Tumour extracellular vesicles and particles induce liver metabolic dysfunction.

TitleTumour extracellular vesicles and particles induce liver metabolic dysfunction.
Publication TypeJournal Article
Year of Publication2023
AuthorsWang G, Li J, Bojmar L, Chen H, Li Z, Tobias GC, Hu M, Homan EA, Lucotti S, Zhao F, Posada V, Oxley PR, Cioffi M, Kim HSang, Wang H, Lauritzen P, Boudreau N, Shi Z, Burd CE, Zippin JH, Lo JC, Pitt GS, Hernandez J, Zambirinis CP, Hollingsworth MA, Grandgenett PM, Jain M, Batra SK, DiMaio DJ, Grem JL, Klute KA, Trippett TM, Egeblad M, Paul D, Bromberg J, Kelsen D, Rajasekhar VK, Healey JH, Matei IR, Jarnagin WR, Schwartz RE, Zhang H, Lyden D
Date Published2023 Jun
KeywordsAnimals, Cytochrome P-450 Enzyme System, Extracellular Vesicles, Fatty Acids, Fatty Liver, Humans, Inflammation, Kupffer Cells, Liver, Liver Neoplasms, Mice, Oxidative Phosphorylation, Palmitic Acid, Pancreatic Neoplasms, rab27 GTP-Binding Proteins, Tumor Microenvironment, Tumor Necrosis Factor-alpha

Cancer alters the function of multiple organs beyond those targeted by metastasis1,2. Here we show that inflammation, fatty liver and dysregulated metabolism are hallmarks of systemically affected livers in mouse models and in patients with extrahepatic metastasis. We identified tumour-derived extracellular vesicles and particles (EVPs) as crucial mediators of cancer-induced hepatic reprogramming, which could be reversed by reducing tumour EVP secretion via depletion of Rab27a. All EVP subpopulations, exosomes and principally exomeres, could dysregulate hepatic function. The fatty acid cargo of tumour EVPs-particularly palmitic acid-induced secretion of tumour necrosis factor (TNF) by Kupffer cells, generating a pro-inflammatory microenvironment, suppressing fatty acid metabolism and oxidative phosphorylation, and promoting fatty liver formation. Notably, Kupffer cell ablation or TNF blockade markedly decreased tumour-induced fatty liver generation. Tumour implantation or pre-treatment with tumour EVPs diminished cytochrome P450 gene expression and attenuated drug metabolism in a TNF-dependent manner. We also observed fatty liver and decreased cytochrome P450 expression at diagnosis in tumour-free livers of patients with pancreatic cancer who later developed extrahepatic metastasis, highlighting the clinical relevance of our findings. Notably, tumour EVP education enhanced side effects of chemotherapy, including bone marrow suppression and cardiotoxicity, suggesting that metabolic reprogramming of the liver by tumour-derived EVPs may limit chemotherapy tolerance in patients with cancer. Our results reveal how tumour-derived EVPs dysregulate hepatic function and their targetable potential, alongside TNF inhibition, for preventing fatty liver formation and enhancing the efficacy of chemotherapy.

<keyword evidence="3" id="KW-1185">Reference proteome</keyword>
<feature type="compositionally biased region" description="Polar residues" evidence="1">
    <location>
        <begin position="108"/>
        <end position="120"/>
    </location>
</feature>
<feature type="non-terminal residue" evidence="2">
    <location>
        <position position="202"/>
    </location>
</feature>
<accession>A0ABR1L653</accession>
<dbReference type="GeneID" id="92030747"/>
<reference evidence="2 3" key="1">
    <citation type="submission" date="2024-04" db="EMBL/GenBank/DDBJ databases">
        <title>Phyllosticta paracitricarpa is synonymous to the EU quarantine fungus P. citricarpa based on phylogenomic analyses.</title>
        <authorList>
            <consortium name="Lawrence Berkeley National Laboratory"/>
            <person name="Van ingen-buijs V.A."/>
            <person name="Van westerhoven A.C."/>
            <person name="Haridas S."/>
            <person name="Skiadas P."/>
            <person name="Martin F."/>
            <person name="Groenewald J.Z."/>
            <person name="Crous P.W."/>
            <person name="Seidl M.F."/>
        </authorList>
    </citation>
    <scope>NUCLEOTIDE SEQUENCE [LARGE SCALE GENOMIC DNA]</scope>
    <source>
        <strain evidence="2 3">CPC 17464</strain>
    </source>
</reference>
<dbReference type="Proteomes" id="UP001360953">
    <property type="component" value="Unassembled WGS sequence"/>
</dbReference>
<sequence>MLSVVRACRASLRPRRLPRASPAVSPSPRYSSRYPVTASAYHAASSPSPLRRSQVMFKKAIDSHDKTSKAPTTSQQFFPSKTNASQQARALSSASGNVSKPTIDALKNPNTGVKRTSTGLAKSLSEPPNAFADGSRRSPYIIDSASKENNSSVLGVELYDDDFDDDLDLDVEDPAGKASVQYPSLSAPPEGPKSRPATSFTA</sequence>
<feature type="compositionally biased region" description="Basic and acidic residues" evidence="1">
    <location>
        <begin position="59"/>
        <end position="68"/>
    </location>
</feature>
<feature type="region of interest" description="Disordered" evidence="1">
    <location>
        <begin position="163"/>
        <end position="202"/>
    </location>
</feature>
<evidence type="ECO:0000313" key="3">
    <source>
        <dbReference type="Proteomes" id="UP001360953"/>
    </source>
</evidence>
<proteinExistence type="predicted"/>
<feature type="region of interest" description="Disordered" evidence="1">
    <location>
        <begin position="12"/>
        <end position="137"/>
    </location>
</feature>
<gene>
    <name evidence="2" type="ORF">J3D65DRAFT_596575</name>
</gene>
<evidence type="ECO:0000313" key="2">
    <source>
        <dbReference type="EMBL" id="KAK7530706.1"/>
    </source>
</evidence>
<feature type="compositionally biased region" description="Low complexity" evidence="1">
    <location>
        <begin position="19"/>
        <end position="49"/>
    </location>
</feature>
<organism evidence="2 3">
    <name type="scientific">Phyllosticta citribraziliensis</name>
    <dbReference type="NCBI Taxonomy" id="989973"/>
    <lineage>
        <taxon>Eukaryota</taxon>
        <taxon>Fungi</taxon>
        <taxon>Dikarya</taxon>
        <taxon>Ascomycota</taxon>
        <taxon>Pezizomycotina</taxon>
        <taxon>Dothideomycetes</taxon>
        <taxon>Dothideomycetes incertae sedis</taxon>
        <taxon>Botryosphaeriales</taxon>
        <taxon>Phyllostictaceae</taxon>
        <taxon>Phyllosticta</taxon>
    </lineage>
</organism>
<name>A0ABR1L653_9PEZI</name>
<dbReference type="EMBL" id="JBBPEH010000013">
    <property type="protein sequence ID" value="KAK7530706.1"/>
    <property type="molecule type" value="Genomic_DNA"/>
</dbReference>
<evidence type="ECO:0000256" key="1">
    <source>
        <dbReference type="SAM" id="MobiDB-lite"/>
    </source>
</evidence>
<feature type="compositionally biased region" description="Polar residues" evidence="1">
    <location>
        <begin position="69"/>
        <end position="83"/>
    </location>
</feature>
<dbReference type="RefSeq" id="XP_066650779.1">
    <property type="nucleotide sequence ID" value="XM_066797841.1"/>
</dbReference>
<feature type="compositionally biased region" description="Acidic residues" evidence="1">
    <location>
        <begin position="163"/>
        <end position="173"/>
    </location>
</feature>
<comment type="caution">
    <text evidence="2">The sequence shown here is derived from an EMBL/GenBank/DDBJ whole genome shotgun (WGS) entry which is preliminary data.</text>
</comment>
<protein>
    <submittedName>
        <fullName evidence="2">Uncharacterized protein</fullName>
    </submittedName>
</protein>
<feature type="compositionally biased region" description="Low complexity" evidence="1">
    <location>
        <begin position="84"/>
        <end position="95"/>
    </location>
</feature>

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Alternate JournalNature
PubMed ID37225988
PubMed Central IDPMC10330936
Grant ListU54 CA163117 / CA / NCI NIH HHS / United States
R01 CA218513 / CA / NCI NIH HHS / United States
P30 CA008748 / CA / NCI NIH HHS / United States
R01 CA254036 / CA / NCI NIH HHS / United States
P30 DK020541 / DK / NIDDK NIH HHS / United States
P30 CA016058 / CA / NCI NIH HHS / United States
R01 DK121072 / DK / NIDDK NIH HHS / United States
T32 HL160520 / HL / NHLBI NIH HHS / United States
R01 CA237213 / CA / NCI NIH HHS / United States
R01 AI107301 / AI / NIAID NIH HHS / United States
R35 CA232093 / CA / NCI NIH HHS / United States
R01 CA207983 / CA / NCI NIH HHS / United States
R01 CA234614 / CA / NCI NIH HHS / United States

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